Bard On The Beach : Shakespeare In Love

Shakespeare in Love Charlie Gallant & Ghazal Azarbad Image: Emily Cooper

Most patrons of Bard On The Beach, have a love for Shakespeare but for the 30th Anniversary season, the Festival has flipped the script to present Shakespeare In Love.

Directed by Daryl Cloran, (director of The Beatles themed As You Like It from Bard’s 2018 season), this adaptation of the 1998 Academy Award-winning film of the same name, Shakespeare In Love takes the audience behind the scenes to look, with creative historical liberties, at a period in Will Shakespeare’s life. Suffering from writer’s block while trying to write his next play, “Romeo & Ethel The Pirates Daughter”, Will must overcome battling producers, actors egos, and noble rivals for the love of his muse. Although Shakespeare In Love is not written by the Bard, Lee Hall has adapted the original screenplay by Marc Norman and Tom Stoppard into a fast-paced comedy, filled with the familiar tropes and themes found in original works. The play within the play unwraps the script of Romeo & Juliet, as it’s supposedly being written by Will, corresponding with his love affair with muse Viola.

Shakespeare In Love
l-r: Chirag Naik, Jennifer Lines & Paul Moniz de Sá
Photo: Tim Matheson

When remaking a well known and acclaimed work, it can often be difficult to not be compared to the original actors in the source material, but the company of Bard on the Beach makes these characters, both historic and fictitious, their own. Charlie Gallant is charming as befuddled but romantic leading man, Will Shakespeare. In her dual turn as Will’s love interest, Viola de Lessep and her male alter-ego Thomas Kent the actor, Ghazal Azarbad makes you forget about Gwyneth Paltrow’s Best Actress performance. Regal Jennifer Lines channels Dame Judy Dench as her majesty Queen Elizabeth I. Bard vets Scott Bellis, Warren Kimmel, Andrew McNee, Kamyar Pazandeh and Chirag Naik chew up the scenery to provide some great comedic moments in contrast to Will and Viola’s Romeo & Juliet love story.

Ghazal Azarbad & Charlie Gallant Photo: Tim Matheson

Shakespeare In Love incorporates enough of Romeo & Juliet to keep Bard lovers happy while bringing a contemporary take on Shakespeare to the BMO Mainstage at Bard on the Beach.

Shakespeare In Love plays in repertoire with Taming of the Shrew at Bard on the Beach, under the Tents at Vanier Park (behind Museum of Vancouver) until September 18, 2019. Information and tickets are available online at bardonthebeach.org.

Picks of the Week : June 19, 2019

The first official weekend of summer kicks the season off with a bounty of entertaining picks

Eat: Tonight, take a bite out of central Richmond as Tasting Plates; Richmond Edition, visits 75 West Coast Grill, Cavu Kitchen Bar, Harold’s Bistro & Bar & 38 Sampal Korean BBQ.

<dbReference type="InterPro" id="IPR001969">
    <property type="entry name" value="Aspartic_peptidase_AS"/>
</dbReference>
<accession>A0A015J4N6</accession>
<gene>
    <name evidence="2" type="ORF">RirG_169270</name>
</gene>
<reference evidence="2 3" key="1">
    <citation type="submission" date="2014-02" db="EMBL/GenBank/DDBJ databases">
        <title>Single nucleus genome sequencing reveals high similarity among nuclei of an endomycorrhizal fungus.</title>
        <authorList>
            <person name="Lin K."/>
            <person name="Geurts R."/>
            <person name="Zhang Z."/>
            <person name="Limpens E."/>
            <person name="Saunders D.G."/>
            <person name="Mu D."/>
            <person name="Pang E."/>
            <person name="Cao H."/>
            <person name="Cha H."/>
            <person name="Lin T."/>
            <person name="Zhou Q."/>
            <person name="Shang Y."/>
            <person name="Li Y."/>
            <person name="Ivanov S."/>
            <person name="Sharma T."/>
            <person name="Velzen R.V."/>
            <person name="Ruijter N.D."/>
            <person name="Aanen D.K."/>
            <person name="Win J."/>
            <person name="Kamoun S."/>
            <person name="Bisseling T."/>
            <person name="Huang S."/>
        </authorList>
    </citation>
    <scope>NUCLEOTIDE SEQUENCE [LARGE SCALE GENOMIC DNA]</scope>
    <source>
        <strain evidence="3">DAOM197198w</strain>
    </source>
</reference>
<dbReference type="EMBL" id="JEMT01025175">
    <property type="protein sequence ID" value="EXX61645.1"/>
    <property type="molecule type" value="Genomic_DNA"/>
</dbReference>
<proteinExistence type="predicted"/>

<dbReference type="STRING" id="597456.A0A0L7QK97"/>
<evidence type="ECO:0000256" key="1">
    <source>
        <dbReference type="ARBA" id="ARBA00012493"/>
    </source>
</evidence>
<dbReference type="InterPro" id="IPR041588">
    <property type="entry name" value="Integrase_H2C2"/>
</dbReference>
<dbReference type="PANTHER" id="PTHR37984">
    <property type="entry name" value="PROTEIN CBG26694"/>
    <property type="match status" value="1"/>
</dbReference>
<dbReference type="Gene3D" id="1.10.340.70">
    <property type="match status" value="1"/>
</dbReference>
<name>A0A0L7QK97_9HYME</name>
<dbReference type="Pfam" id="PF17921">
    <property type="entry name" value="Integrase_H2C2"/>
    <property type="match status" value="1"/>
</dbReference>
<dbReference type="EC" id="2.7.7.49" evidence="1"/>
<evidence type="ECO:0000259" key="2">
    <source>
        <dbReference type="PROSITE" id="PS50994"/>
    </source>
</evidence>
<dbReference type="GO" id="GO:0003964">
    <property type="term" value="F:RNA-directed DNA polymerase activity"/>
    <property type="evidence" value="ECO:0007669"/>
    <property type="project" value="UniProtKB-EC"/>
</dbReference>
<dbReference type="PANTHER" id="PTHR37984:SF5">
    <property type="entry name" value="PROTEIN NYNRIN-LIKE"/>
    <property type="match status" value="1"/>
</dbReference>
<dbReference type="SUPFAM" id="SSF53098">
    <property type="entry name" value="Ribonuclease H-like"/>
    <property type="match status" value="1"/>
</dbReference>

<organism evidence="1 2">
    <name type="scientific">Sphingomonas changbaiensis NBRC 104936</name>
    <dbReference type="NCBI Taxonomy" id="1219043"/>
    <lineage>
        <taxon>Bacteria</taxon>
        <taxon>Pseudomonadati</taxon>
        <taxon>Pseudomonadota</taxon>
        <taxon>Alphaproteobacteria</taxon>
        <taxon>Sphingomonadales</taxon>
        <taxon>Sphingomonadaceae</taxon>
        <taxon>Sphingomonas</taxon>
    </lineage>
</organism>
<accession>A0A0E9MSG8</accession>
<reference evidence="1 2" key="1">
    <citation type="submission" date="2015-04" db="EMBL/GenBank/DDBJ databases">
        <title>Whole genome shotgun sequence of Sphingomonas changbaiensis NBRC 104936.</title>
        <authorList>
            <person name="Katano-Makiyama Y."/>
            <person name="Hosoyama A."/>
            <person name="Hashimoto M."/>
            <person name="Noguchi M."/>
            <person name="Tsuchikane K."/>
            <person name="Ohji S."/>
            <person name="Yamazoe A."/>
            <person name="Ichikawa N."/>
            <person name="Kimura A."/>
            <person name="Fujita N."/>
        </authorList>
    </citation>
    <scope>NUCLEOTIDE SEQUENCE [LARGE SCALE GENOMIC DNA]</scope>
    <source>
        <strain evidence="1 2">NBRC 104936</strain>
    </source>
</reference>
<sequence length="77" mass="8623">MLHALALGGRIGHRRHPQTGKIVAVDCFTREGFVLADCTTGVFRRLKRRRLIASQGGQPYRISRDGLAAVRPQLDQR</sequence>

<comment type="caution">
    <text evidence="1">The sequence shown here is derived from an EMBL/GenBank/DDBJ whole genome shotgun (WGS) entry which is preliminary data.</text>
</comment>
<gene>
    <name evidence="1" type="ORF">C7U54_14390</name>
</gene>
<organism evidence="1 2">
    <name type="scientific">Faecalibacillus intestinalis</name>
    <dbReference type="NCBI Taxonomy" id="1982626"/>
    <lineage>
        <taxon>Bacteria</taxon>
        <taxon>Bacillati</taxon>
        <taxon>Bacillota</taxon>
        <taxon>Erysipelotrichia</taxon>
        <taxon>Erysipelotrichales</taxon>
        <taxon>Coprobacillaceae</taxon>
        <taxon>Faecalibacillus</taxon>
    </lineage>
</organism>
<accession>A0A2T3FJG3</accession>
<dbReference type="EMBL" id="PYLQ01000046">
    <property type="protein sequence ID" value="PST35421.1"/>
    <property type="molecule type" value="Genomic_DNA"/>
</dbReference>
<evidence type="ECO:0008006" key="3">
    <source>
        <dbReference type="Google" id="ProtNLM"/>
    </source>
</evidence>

Arts: The 11th Annual Queer Arts Festival continues through June 28th at Roundhouse Community Centre

Musical: Adapted from Roald Dahl’s novel about the precocious, pint-sized, imaginative student, Matilda the Musical is running at Arts Club Stanley Industrial Alliance Stage until July 14th.

SoapOpera: Vancouver TheatreSports presents its newest show, Improv Mondays with Michelle – Fake Stories, Real Improvisers hosted by the character Michelle from the popular web comedic soap opera Michelle’s.

Reggae: Friday night, the River Rock Show Theatre welcomes the distinctive voice of Shaggy to the stage.

Moms: You don’t have to be a mom to enjoy Mom’s The Word 3 – Nest Half Empty, playing at The Arts Club Granville Island Stage, you just have to have one.

Summer: Celebrate the Solstice at Museum of Vancouver and H.R. Macmillan Space Centre’s Perspectives on the Solstice summer kick-off event on June 21st.

Jazz: The 34th Vancouver International Jazz Festival runs June 21 to July 1st with hundred of artists, performances and events, many free, taking place all over Vancouver

Songwriter: Saturday singer/songwriter Josh Ritter plays Vogue Theatre with guests Penny and Sparrow

Bard On The Beach

Tents: Another season of Bard on the Beach is underway at Vanier Park with Taming of the Shrew and Shakespeare in Love playing in repertoire through the summer

Match: Whitecaps FC return to BC Place to play host to Colorado Rapids Saturday evening

Country: Award winning country artist Terri Clark performs Sunday night at Hard Rock Casino Vancouver

Puppets:Museum of Anthropologie’s Shadows, Strings and Other Things features a broad array of puppets, old and new, from 15 countries across Asia, Europe, and the Americas until October 14

Delinquent Theatre premieres Never The Last

Next week, Delinquent Theatre opens the emotional world premiere of Never the Last, as part of the SeeMore Theatre Series at Vancouver Civic Theatre’s Annex. 

Anton Lipovetsky, Christine Quintana and Molly MacKinnon. Photo/Art by Bold Rezolution Studio.

Inspired by the life story of Sophie-Carmen Eckhardt-Gramatté, an enormously innovative early twentieth century composer, the drama follows her 10-year marriage with the celebrated expressionist painter Walter Gramatté. Set to a live score of Eckhardt-Gramatté’s solo violin works, the multimedia presentation blends movement and text to tell a heartbreaking tale of adventure, poverty, and strife.